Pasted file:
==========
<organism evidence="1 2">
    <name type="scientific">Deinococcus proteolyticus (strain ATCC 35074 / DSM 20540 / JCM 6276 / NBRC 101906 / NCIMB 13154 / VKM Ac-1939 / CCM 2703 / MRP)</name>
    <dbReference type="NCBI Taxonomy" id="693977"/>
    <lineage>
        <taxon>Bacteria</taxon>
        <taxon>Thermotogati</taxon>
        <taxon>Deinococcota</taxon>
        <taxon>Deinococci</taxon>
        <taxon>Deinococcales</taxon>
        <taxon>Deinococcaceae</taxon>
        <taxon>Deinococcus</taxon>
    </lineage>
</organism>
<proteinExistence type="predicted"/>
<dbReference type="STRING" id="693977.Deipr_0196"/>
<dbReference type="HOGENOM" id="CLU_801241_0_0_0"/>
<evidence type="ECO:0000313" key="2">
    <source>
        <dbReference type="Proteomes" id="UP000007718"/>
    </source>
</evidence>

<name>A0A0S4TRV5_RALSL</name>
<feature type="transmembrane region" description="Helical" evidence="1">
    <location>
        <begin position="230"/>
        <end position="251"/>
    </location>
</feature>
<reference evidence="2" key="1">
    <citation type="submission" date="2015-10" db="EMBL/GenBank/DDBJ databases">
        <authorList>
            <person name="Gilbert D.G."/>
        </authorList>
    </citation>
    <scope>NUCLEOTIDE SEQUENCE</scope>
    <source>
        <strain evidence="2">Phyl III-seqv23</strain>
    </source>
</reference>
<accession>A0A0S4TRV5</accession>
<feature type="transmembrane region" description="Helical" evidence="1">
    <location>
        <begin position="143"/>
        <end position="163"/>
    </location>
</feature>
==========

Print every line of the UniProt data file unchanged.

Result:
<organism evidence="1 2">
    <name type="scientific">Deinococcus proteolyticus (strain ATCC 35074 / DSM 20540 / JCM 6276 / NBRC 101906 / NCIMB 13154 / VKM Ac-1939 / CCM 2703 / MRP)</name>
    <dbReference type="NCBI Taxonomy" id="693977"/>
    <lineage>
        <taxon>Bacteria</taxon>
        <taxon>Thermotogati</taxon>
        <taxon>Deinococcota</taxon>
        <taxon>Deinococci</taxon>
        <taxon>Deinococcales</taxon>
        <taxon>Deinococcaceae</taxon>
        <taxon>Deinococcus</taxon>
    </lineage>
</organism>
<proteinExistence type="predicted"/>
<dbReference type="STRING" id="693977.Deipr_0196"/>
<dbReference type="HOGENOM" id="CLU_801241_0_0_0"/>
<evidence type="ECO:0000313" key="2">
    <source>
        <dbReference type="Proteomes" id="UP000007718"/>
    </source>
</evidence>

<name>A0A0S4TRV5_RALSL</name>
<feature type="transmembrane region" description="Helical" evidence="1">
    <location>
        <begin position="230"/>
        <end position="251"/>
    </location>
</feature>
<reference evidence="2" key="1">
    <citation type="submission" date="2015-10" db="EMBL/GenBank/DDBJ databases">
        <authorList>
            <person name="Gilbert D.G."/>
        </authorList>
    </citation>
    <scope>NUCLEOTIDE SEQUENCE</scope>
    <source>
        <strain evidence="2">Phyl III-seqv23</strain>
    </source>
</reference>
<accession>A0A0S4TRV5</accession>
<feature type="transmembrane region" description="Helical" evidence="1">
    <location>
        <begin position="143"/>
        <end position="163"/>
    </location>
</feature>